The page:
The major who taught Leon everything he knows is an important part of the world of Resident Evil 4. He is the result of what happens when the parasitic infection mixes with PTSD, and the first time you fight him is in a melodic knife duel. In the original game, this part was done with quick-time events (QTEs). In the remake, you have full power, and you’ll need a strong mind to win.
Krauser comes back later in both forms, and the first thing he does is make Leon walk through a ruin full of traps. In the remake, it’s a lot more tense, and there’s even a scary part where a mutated Krauser is hiding in the dark. The end fight is pretty much the same, but in the remake, there is no time limit.
In the reboot, the fight with Salazar has been changed a lot. In the first game, the snarky bad guy was stuck in his mutated form. Which made him one of the weaker bosses to fight. In the reboot, he can move around, do more moves, and talk a lot more. Salazar will always yell and moan, which fits his attitude and makes you want to hurt him more.
The boss looks like the boss in the game Carrion, which is a pile of fleshy tendrils with Salazar sitting in the middle. Spacebar Clicker game is much harder than the first one, so you’ll have to be smart about how you use the surroundings to block most of his attacks. You could try throwing him a couple of golden eggs.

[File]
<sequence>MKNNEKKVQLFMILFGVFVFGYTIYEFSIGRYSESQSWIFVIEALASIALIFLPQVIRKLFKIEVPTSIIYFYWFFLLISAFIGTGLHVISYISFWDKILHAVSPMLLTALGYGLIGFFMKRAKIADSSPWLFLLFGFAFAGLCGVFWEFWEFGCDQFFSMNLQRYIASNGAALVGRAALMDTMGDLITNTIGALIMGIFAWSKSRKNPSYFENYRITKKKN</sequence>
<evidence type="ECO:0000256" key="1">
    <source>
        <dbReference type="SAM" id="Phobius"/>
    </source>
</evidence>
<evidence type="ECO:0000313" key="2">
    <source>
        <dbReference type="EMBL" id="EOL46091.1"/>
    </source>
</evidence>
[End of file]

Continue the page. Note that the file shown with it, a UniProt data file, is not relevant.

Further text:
In both forms, the final boss is Osmund Saddler, who changes into a four-legged beast. In the remake, the setting is the same, but there are no time limits. Aim at Saddler’s open eyes until you can shoot out his mouth eye. Saddler will be back in an industrial setting, and he will be just as violent as before. The fight has changed in the remake, though.
Saddler can destroy large parts of the field and block off parts of it. He will also call up a bunch of novistadors who will wreck your supplies. You also have to damage the core of the beast enough for Ada to throw you the famous rocket launcher, which gives you a straight shot to win. Hasta luego!